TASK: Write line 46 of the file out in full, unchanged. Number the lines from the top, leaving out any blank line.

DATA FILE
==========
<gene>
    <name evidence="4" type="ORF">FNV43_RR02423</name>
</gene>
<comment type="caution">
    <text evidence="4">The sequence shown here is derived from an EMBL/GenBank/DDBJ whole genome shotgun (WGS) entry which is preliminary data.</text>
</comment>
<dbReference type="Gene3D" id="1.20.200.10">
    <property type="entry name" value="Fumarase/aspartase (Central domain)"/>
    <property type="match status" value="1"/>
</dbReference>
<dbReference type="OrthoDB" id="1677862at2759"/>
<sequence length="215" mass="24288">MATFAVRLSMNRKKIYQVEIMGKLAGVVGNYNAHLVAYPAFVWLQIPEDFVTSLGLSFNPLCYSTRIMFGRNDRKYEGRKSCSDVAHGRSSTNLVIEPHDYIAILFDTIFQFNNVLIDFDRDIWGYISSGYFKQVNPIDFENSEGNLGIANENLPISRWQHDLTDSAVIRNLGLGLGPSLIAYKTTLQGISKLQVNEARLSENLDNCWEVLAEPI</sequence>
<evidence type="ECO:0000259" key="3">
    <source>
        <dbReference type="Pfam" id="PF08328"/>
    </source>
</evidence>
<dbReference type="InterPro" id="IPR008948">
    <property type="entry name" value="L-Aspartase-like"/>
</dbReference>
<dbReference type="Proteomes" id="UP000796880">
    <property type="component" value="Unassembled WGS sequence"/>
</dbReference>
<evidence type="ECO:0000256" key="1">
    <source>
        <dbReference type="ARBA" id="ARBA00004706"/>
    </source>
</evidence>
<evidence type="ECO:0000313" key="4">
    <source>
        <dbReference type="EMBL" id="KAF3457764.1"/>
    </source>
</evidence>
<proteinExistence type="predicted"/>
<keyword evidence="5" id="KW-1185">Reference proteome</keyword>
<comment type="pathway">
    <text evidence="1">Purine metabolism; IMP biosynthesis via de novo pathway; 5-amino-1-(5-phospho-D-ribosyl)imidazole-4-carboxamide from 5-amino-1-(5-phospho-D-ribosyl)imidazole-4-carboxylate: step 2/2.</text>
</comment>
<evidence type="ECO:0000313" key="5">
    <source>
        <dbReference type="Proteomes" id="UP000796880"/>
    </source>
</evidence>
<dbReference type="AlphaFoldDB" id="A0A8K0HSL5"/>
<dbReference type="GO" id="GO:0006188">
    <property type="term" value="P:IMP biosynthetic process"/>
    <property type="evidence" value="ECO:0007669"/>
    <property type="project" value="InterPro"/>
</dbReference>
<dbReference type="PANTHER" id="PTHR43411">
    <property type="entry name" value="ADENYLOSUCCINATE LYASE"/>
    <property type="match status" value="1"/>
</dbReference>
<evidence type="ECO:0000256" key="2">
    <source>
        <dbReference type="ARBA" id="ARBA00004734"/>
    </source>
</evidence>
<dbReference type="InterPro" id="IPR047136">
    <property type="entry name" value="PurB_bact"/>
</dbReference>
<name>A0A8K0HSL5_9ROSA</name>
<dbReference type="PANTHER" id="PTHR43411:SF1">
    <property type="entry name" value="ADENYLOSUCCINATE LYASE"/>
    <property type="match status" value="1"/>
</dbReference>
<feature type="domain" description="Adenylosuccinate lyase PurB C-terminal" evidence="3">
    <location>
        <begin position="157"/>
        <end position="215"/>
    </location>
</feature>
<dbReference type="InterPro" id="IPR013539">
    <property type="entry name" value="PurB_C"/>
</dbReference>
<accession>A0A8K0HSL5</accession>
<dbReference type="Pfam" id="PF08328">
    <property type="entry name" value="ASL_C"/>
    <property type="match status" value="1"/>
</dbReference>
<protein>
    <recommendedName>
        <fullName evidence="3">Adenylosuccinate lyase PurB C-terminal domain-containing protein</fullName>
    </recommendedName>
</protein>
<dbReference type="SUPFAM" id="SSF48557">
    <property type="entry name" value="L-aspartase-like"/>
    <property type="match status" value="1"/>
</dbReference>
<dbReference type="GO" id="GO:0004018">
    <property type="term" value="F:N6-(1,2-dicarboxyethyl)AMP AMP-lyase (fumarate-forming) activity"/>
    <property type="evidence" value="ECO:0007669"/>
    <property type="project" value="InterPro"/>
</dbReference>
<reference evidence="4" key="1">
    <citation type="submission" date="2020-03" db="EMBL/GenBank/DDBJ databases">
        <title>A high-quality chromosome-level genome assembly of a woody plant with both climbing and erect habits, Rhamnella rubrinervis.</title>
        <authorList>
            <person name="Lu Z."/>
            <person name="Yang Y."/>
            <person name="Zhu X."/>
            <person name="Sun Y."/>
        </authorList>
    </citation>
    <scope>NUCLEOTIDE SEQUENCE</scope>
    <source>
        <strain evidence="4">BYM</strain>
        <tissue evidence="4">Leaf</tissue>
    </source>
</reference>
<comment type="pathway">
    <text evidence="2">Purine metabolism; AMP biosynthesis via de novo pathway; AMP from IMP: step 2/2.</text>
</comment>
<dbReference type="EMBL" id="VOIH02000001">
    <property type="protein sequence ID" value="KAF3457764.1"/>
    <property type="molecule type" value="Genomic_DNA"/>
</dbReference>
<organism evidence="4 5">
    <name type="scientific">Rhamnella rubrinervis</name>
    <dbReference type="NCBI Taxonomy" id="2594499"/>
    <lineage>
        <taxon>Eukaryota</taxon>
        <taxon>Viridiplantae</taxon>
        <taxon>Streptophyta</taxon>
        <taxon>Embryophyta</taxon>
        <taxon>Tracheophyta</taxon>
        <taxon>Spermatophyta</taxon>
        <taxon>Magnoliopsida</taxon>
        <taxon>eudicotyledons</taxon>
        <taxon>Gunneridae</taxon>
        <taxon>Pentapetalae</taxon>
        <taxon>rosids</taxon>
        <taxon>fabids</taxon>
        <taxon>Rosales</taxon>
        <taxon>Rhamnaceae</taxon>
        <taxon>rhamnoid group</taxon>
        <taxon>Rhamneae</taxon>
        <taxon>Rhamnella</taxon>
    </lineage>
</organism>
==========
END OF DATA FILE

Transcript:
    <property type="term" value="P:IMP biosynthetic process"/>